Review of The Enigma Game

The Enigma Game
by Elizabeth Wein
Middle School, High School    Little, Brown    426 pp.    g
5/20    978-1-368-01258-4    $18.99
e-book ed.  978-1-368-01651-3    $9.99

In this companion novel to Code Name Verity (rev. 5/12) and its prequel The Pearl Thief (rev. 5/17), and featuring characters from both, Wein takes her turn at spinning a thriller around Germany’s famous World War II code-maker/code-breaker, the Enigma machine. Louisa, fifteen and orphaned by the war, has arrived in a tiny Scottish village to work as companion to Jane, an elderly German-born ex-detainee. Louisa is impressed by her fellow tenant at the pub, Ellen, who is a volunteer driver for the local Royal Air Force base, and by Jamie Beaufort-Stuart, an RAF flight leader stationed nearby. She longs to do something to help win the war, too. In a strange turn of events, a pilot working for the German resistance leaves her a key that leads to an Enigma machine and its code settings. Between them, Louisa, Ellen, Jamie, and Jane gain access to information that changes the war for Jamie’s squadron, but draws German fire to their village. Told in the three young people’s voices, this cleverly plotted drama starts out slowly but escalates thrillingly. Thematically, the novel explores hidden and visible diversity through Louisa, whose mother was British and father was Jamaican; Ellen, a Traveller who censors her own voice and vocabulary in order to “pass”; and Jane, whose German origin, if widely known, would draw suspicion and ire. In sum, it is a rich work of historical fiction, wearing its period accuracy lightly (from the practical aspects of hot-water rationing to the features of military planes) and offering an unusual perspective on the war.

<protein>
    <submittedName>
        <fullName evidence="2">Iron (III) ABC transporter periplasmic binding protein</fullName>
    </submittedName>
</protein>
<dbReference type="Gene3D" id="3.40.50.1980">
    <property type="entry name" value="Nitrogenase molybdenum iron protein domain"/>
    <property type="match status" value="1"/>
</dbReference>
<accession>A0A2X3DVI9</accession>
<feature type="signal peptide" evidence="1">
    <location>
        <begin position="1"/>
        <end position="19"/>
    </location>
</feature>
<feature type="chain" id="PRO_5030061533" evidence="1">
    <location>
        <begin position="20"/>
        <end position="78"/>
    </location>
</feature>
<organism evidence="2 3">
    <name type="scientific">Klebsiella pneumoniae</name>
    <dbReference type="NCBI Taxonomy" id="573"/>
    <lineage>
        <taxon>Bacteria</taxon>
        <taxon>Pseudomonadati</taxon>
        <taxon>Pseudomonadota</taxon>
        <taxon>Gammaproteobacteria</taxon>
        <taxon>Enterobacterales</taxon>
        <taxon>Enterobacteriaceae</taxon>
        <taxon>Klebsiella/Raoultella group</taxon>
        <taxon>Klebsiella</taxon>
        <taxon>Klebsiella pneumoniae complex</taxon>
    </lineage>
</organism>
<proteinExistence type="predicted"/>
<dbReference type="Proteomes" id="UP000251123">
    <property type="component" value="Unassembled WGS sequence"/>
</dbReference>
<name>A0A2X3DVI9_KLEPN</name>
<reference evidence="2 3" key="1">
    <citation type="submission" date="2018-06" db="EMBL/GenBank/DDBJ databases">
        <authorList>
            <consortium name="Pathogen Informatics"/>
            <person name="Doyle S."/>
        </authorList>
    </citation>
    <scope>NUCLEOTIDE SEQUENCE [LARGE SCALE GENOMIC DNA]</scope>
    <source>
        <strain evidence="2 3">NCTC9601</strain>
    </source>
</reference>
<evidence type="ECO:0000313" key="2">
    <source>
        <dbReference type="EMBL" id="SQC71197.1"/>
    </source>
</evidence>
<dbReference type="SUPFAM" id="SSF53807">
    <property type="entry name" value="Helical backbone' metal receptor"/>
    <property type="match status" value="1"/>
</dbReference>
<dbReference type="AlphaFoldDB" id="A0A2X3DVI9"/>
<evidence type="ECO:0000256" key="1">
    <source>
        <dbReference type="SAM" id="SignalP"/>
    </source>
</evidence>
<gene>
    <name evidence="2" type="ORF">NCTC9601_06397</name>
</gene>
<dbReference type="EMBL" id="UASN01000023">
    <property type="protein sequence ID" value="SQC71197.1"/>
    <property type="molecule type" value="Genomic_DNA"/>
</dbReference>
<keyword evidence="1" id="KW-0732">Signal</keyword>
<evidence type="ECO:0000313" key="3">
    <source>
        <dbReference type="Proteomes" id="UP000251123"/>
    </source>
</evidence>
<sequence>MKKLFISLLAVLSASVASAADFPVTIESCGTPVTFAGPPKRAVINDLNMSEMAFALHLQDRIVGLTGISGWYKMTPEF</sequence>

From the May/June 2020 Horn Book Magazine.

Deirdre Baker
Deirdre Baker
Deirdre F. Baker, a reviewer for The Horn Book Magazine and the Toronto Star, teaches children’s literature at the University of Toronto. The author of Becca at Sea (Groundwood), she is currently at work on a sequel—written in the past tense.

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